Anyone with a computer, an address, a telephone or a doorbell is a potential victim of some unknown entity attempting to swindle us out of our identity and money.
Telemarketing scams seem more likely to target older Americans. A 1995 AARP study found half of the consumers targeted for such scams were 50 or older (an age group that comprises about 40% of the adult U.S. population), while a more recent report by the National Fraud Information Center showed 34% of those victimized were over 60 (an age group that comprises 23% of the adult population).
An AARP study of a phone-based lottery scam where victims were induced to pay a fee to get supposed winnings found the vast majority of victims (71%) were 75 or older.
Although not an elite group when it comes to the subject, seniors are particularly vulnerable to scams for a number of reasons.
• They may become victims of telemarketing schemes simply because their likelihood of being home during the day to answer the phone is greater. This also applies to senior citizens in Assisted Living environments who have their own phone lines.
• Many seniors are isolated or lonely and may respond more favorably to a friendly voice on the other end of the line that comes across as familiar or some pleasantly dressed, polite person calling at their front door.
• They may also simply have the in-bred notion that hanging up on people while they’re still taking is just downright rude.
• An elderly person may, out of the kindness of their heart, grant desperate requests for financial help by a perpetrator.
Ways to help protect and prevent your elderly family member from becoming a victim should include the following:
• Warn them that any solicitor pressing them for a quick decision citing an impending deadline to “cash in” on whatever they’re promising is a scam.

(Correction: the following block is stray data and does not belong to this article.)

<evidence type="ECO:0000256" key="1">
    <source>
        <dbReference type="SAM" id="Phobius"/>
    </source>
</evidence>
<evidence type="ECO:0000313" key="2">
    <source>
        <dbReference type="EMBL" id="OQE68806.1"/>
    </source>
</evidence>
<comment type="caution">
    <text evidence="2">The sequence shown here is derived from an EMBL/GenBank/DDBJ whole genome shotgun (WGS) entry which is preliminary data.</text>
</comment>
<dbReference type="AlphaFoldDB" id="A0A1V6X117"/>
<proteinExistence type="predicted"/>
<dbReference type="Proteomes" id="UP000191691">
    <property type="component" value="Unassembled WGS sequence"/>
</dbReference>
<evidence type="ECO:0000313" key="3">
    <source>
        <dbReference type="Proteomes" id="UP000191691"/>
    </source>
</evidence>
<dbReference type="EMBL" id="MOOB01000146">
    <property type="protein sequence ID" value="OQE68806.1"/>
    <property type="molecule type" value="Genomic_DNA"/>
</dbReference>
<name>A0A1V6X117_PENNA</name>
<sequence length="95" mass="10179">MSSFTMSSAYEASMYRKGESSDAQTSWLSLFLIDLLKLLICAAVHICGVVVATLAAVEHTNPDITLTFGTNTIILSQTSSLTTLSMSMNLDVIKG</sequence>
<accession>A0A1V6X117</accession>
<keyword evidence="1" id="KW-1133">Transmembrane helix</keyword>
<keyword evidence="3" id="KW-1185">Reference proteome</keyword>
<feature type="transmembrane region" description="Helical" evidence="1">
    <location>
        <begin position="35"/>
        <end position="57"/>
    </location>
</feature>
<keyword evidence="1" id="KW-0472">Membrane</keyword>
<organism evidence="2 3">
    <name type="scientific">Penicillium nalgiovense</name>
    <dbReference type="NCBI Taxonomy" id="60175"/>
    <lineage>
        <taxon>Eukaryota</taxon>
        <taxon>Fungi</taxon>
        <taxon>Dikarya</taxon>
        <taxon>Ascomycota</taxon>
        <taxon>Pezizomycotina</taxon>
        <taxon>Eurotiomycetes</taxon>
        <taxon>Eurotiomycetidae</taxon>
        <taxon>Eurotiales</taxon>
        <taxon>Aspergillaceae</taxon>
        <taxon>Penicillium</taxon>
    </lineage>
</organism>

• Become aware that some callers may identify themselves as calling from a well-known company or bank, hoping to “snag” them into providing information such as account or credit card numbers
• Some telemarketers actually start the process by sending unsolicited literature through the mail that includes a phone number to call for an “instant” solution to a problem.
• When discussing these points with an elderly person, avoid the temptation to “preach”, which can quickly turn into your advice being tuned out.
• Report phone fraud to the FTC, providing important information to help law enforcement officials bring scammers to justice.
• Register their phone number on the National Do Not Call Registry. Registering can help limit the number of telemarketing calls you receive, so you can be more alert to calls you do get.
Assisted Living Marketing services are provided by 800seniors.com, a leading referral system in the assisted living industry. We provide the perfect match between seniors searching for a facility and assisted living facilities nationwide and take the confusion and hassle out of the search. For more information, call 1-800-768-8221 or visit Assisted Living Pennsville.